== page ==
Facebook debut Ray-Ban Stories smart glasses

Ray Ban smart glasses

Ray-Ban and Facebook have debuted their new smart glasses, the latest push in a challenging, niche sector that the social media behemoth sees as a step toward its future. 

According to Facebook announcement, the “Ray-Ban Stories” sunglasses can take photos and videos in response to voice commands, and the frames can connect wirelessly to Facebook’s platform via an app. 

“We took our Wayfarer (frames), which were first introduced in 1952, and reimagined the design by including some cool technologies,” said Fabio Borsoi, worldwide research and design director at the EssilorLuxottica company, which manufactures Ray-Ban. 

Read more: Facebook to launch smart glasses in 2021 in collaboration with EssilorLuxottica

Facebook is entering a market that has previously seen Google Glass, which was released in 2013 and provoked a privacy outcry due to built-in cameras, prompting the tech giant to shift its attention away from the general public. 

SnapChat, a messaging service, has also developed camera-equipped Spectacles, but they’re costly and haven’t caught on with many techies.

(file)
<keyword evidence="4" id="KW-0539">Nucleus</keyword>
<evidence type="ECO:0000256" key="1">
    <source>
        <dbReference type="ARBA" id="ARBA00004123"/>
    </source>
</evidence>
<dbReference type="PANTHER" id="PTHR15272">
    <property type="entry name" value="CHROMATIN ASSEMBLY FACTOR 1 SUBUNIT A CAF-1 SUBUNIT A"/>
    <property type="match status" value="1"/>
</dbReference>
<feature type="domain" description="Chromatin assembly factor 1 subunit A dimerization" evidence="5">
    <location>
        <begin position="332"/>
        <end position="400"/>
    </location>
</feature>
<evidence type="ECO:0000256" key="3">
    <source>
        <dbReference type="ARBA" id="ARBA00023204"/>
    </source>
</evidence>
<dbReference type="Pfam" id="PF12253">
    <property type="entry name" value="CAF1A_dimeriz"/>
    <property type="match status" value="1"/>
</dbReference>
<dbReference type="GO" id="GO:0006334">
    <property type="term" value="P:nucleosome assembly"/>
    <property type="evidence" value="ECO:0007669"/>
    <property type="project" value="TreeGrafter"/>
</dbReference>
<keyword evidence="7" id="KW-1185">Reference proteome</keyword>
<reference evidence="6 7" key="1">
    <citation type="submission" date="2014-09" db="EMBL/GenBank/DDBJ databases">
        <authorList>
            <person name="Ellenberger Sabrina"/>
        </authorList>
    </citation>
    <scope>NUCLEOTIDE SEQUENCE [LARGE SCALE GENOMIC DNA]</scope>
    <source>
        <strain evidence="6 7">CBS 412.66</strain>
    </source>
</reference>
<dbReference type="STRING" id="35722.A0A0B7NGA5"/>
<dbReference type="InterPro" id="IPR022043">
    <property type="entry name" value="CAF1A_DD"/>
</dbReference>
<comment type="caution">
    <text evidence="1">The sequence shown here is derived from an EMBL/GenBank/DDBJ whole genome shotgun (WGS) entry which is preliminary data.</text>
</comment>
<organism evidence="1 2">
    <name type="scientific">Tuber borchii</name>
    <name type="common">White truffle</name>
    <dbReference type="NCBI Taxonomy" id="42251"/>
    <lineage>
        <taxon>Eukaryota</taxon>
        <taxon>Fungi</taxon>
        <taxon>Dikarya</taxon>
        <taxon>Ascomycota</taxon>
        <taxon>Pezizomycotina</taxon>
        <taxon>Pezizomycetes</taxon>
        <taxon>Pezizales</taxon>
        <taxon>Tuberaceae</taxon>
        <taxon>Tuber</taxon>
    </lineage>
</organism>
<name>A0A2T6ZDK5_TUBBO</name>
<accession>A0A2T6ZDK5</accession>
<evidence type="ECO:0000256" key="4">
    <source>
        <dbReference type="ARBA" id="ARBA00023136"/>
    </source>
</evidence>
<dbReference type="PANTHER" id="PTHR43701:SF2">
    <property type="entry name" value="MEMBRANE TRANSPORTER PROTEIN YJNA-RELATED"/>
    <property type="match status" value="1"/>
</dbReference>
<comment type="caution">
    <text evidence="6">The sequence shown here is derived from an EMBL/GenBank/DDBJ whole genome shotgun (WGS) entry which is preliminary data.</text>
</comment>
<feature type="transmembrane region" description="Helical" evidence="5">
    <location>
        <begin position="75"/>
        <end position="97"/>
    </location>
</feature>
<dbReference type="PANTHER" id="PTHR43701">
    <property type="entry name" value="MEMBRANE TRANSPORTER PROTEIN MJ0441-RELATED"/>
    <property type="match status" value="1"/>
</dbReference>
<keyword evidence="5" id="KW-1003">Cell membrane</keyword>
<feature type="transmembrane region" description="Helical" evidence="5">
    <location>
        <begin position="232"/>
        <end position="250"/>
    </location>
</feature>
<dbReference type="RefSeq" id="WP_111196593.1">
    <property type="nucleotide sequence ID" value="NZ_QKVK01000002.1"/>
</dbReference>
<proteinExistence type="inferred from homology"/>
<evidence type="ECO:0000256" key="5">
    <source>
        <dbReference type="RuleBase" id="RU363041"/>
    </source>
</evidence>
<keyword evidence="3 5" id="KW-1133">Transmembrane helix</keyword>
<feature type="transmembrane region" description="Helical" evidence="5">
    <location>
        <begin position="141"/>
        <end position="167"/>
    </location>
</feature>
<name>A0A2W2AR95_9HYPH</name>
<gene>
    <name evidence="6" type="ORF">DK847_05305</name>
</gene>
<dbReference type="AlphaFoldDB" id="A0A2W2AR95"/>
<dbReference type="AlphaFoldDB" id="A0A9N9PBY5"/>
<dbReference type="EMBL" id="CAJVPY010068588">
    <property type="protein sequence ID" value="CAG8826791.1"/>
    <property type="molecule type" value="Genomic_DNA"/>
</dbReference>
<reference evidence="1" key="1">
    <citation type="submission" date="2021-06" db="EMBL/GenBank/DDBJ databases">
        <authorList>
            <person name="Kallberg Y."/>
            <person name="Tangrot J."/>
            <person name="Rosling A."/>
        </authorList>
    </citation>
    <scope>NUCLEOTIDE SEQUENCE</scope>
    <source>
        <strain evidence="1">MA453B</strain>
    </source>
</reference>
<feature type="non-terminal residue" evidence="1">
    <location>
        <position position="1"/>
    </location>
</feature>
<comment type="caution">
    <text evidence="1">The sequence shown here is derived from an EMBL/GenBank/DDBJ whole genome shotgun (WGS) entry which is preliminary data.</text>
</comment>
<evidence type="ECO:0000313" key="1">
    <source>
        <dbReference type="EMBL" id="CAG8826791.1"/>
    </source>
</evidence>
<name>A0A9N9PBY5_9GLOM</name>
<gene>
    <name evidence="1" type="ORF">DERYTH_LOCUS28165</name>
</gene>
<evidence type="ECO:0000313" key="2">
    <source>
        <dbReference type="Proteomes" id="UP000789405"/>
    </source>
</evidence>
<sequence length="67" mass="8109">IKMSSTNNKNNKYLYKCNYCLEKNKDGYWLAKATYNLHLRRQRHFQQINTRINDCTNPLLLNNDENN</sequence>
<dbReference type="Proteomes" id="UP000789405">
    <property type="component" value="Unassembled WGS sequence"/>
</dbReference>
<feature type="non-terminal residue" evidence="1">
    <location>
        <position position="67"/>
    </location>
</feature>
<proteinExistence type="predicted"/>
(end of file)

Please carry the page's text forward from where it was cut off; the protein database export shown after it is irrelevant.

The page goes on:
The Ray-Ban Stories glasses, for example, will not include augmented reality technology, which combines web computing with visual clues like mapping or face recognition. 

Instead, according to Facebook CEO Mark Zuckerberg, the shades represent a first step toward efforts to construct futuristic eyewear that augments real-world views with data or visuals from the internet. 

In July, the company said that it will bring together experts from its hardware, gaming, and virtual reality divisions to create the “metaverse,” an immersive digital universe. 

Price & Features  of Ray-Ban smart glasses

The Ray-Ban Stories will be available in Australia, the United Kingdom, Canada, Ireland, Italy, and the United States, with prices starting at $299. 

The front of the frames contains cameras, while the arms serve as directional speakers for listening to calls or streaming music. 

When the cameras are in use, a white light in the front of the frame illuminates, which is meant as a privacy feature to warn people that they may be filmed. 

By pushing a button on the temple or delivering a voice command, users can snap a picture or a 30-second video clip, both of which can be indicators that a camera is on. 

There is also a physical switch on the glasses that may be used to turn them off. 

Users log into the Facebook View app on the glasses using their Facebook accounts. 

Ray-Ban Stories glasses connect wirelessly to a smartphone app created specifically to handle photographs or video captured by the glasses. 

Users can use the app to determine whether or not they want to share the photos or videos they’ve just taken, such as by sharing them on Facebook or attaching them to an email. 

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